Mayor Lucas Cleveland, appearing remotely through video as did Deputy Mayor Nicole Beatty, said it seemed like an issue council members would have differing opinions on and asked CAO Tracey Vaughan if there’s an opportunity for council members to connect with her or other staff members individually to make suggestions. It’s an open-ended discussion, the mayor said, and he didn’t want to get into a brainstorming session as the time approached 10:45 p.m. for the committee-of-the-whole meeting which began at 6 p.m.

I think we just need to be mindful of the timeliness, given one of our challenges with the roll-out in the first year was our ability to have the messaging up front early enough so that residents understood what was playing out for the season so I think that would be my caution on how much time we actually have from a timeline perspective to make those changes,” Vaughan said.

Vaughan said there would be an opportunity to have conversations with her, Director Wills or Director of Legislative Services Brent Larmer before the motion comes back for ratification at Monday’s regular council meeting.

Councillor Brian Darling made a motion that council receive the report for information purposes and further that council approve the one-year extension to the waterfront parking strategy. The motion was carried, with Councillor Bureau voting against.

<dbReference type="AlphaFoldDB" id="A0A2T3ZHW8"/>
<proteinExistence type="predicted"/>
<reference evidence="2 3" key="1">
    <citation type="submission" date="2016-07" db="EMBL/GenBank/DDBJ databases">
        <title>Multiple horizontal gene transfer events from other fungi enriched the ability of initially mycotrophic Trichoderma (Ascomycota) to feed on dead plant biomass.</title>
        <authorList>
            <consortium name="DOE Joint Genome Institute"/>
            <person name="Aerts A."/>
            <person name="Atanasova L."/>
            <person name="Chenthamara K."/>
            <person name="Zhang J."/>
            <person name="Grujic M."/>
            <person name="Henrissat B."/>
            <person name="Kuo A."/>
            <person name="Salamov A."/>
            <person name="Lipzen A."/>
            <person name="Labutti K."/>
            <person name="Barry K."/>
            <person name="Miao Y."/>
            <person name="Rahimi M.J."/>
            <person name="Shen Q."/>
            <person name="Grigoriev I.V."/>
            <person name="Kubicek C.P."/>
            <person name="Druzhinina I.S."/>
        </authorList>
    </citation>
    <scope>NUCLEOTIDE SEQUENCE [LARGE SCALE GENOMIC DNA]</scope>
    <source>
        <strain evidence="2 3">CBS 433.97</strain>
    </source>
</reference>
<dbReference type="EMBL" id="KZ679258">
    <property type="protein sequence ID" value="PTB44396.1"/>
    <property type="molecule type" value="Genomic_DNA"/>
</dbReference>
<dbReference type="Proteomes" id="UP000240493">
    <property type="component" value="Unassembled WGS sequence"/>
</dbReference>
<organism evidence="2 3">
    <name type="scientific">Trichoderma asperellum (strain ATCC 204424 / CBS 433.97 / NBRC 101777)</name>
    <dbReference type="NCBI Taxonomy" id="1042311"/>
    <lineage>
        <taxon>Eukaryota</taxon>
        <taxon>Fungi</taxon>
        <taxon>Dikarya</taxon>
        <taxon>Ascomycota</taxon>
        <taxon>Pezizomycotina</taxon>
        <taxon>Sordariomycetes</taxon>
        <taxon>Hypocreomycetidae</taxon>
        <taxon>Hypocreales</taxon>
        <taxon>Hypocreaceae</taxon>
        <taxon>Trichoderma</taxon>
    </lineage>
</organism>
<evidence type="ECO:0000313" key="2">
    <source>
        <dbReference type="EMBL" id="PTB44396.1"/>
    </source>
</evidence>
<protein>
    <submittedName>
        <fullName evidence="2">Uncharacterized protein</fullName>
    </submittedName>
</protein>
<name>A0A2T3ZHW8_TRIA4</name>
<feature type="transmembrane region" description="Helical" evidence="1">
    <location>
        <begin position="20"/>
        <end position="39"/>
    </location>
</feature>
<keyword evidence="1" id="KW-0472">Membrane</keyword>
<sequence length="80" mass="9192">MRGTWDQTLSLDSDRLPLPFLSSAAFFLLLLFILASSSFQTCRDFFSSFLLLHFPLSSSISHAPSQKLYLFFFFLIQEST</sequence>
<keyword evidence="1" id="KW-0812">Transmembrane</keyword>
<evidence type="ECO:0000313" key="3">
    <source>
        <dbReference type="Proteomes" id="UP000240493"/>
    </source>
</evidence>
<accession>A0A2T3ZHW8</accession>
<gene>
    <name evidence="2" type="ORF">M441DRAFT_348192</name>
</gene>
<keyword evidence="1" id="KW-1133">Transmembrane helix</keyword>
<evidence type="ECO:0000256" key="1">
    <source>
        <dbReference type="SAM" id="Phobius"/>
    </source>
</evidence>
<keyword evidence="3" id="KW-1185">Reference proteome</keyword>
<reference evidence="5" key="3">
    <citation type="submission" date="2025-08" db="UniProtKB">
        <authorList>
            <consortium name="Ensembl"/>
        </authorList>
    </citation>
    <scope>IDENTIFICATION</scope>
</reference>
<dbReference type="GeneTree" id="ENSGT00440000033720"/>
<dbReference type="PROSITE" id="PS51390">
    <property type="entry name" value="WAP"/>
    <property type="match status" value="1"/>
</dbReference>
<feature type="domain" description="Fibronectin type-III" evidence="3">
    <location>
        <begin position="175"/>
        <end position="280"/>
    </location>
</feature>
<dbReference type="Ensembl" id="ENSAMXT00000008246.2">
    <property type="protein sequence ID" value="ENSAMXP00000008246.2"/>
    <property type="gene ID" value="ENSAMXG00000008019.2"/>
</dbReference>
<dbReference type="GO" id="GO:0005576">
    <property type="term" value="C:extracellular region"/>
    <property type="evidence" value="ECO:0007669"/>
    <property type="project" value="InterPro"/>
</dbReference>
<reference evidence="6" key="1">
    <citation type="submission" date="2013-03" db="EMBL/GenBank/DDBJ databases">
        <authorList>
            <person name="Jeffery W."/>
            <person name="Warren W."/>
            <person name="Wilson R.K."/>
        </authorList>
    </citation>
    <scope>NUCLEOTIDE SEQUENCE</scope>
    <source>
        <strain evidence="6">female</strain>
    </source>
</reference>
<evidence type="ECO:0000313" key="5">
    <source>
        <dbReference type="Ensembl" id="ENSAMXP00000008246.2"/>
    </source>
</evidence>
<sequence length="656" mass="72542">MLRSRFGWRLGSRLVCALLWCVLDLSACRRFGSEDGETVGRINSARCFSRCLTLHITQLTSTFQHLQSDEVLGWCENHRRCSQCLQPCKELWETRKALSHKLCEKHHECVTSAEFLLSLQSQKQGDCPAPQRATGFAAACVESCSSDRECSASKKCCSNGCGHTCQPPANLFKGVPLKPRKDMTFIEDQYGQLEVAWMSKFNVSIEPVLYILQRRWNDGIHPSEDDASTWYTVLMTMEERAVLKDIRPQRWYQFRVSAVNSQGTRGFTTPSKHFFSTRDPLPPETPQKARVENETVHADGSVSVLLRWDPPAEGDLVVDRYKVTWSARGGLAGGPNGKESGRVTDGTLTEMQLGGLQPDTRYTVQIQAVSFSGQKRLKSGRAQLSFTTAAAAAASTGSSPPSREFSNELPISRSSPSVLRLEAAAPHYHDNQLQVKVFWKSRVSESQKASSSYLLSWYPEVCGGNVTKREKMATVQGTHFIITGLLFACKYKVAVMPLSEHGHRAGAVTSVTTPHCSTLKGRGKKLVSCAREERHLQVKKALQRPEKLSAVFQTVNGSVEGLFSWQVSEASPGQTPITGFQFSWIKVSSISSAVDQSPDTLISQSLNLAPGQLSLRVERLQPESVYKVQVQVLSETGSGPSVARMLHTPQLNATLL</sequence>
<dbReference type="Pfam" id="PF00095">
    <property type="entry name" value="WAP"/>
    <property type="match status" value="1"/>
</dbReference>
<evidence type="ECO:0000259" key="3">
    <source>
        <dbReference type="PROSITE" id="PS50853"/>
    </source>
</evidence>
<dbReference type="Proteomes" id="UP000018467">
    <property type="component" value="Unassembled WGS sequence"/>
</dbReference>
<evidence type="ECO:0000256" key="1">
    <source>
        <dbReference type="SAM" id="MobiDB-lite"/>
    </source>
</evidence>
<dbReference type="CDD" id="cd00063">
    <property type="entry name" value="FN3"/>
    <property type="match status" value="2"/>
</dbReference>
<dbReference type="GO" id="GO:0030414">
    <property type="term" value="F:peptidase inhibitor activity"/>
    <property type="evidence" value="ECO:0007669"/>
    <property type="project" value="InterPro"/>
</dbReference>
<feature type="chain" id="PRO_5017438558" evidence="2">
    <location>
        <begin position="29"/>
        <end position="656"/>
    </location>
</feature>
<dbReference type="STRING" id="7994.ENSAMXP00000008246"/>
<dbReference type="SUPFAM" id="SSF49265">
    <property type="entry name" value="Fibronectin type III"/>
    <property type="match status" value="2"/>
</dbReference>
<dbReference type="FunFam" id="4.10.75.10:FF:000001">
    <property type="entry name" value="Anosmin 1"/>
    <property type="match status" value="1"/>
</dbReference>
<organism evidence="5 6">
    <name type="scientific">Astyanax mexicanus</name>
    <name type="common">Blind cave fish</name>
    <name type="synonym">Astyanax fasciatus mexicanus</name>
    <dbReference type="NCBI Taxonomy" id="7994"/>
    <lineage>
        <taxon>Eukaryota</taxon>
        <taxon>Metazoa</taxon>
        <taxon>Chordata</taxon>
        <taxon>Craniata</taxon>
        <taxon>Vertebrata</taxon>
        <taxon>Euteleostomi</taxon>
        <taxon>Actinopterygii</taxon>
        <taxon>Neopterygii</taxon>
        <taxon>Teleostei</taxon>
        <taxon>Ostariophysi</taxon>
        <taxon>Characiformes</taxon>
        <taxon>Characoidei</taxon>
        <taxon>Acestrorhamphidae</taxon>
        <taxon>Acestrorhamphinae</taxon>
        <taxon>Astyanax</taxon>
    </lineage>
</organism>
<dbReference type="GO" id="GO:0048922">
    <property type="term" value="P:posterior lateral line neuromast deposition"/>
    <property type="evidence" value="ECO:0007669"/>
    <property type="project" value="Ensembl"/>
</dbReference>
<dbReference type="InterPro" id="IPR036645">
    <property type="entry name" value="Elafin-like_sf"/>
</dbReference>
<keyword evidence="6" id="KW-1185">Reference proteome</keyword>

Earlier in the evening, resident Ted Williams made a delegation to council about parking issues. He also referred to a survey, now almost two years old he said, that was taken by 1,600 residents, adding that represents about one in 10 adults in Cobourg. The survey was created by the public, including seven members of a parks and recreation group and four others for a total of 11.

Polling people talk about random sampling and margins of error – this is a pretty accurate representation of what people want,” Williams said, pointing out the current parking regulations were approved by the previous council.

Williams referenced the addition of paid parking from the east end of the beach up to D’Arcy Street was a big issue for residents, not only for themselves but if they have visitors, including people to work on their property.

You always have to worry that they may get a $160 ticket,” he said.

In the survey, Williams said 31% were in favour of it, which means about 70% were against, but it passed through council anyway.

Williams also noted the “substantial increase in rates” last year as staff presented options to go from $2 per hour to either $3, $4 or $5 and council passed the third option.

If you go from $2 to $5 an hour, you have to have significant support from the public,” Williams said. “If you had 70 per cent or 80 per cent, you’d say ‘boy it looks like the public really wants to increase it,’ but the survey showed that 44 per cent wanted to increase and that’s not even a majority and yet it went to $5. I don’t think the town has the public mandate to increase it to $5.”

Williams also takes issue with the fines being $160 and compared that to being in Gananoque last summer and seeing someone receive a $10 parking ticket.

Jeff Gard
Author: Jeff Gard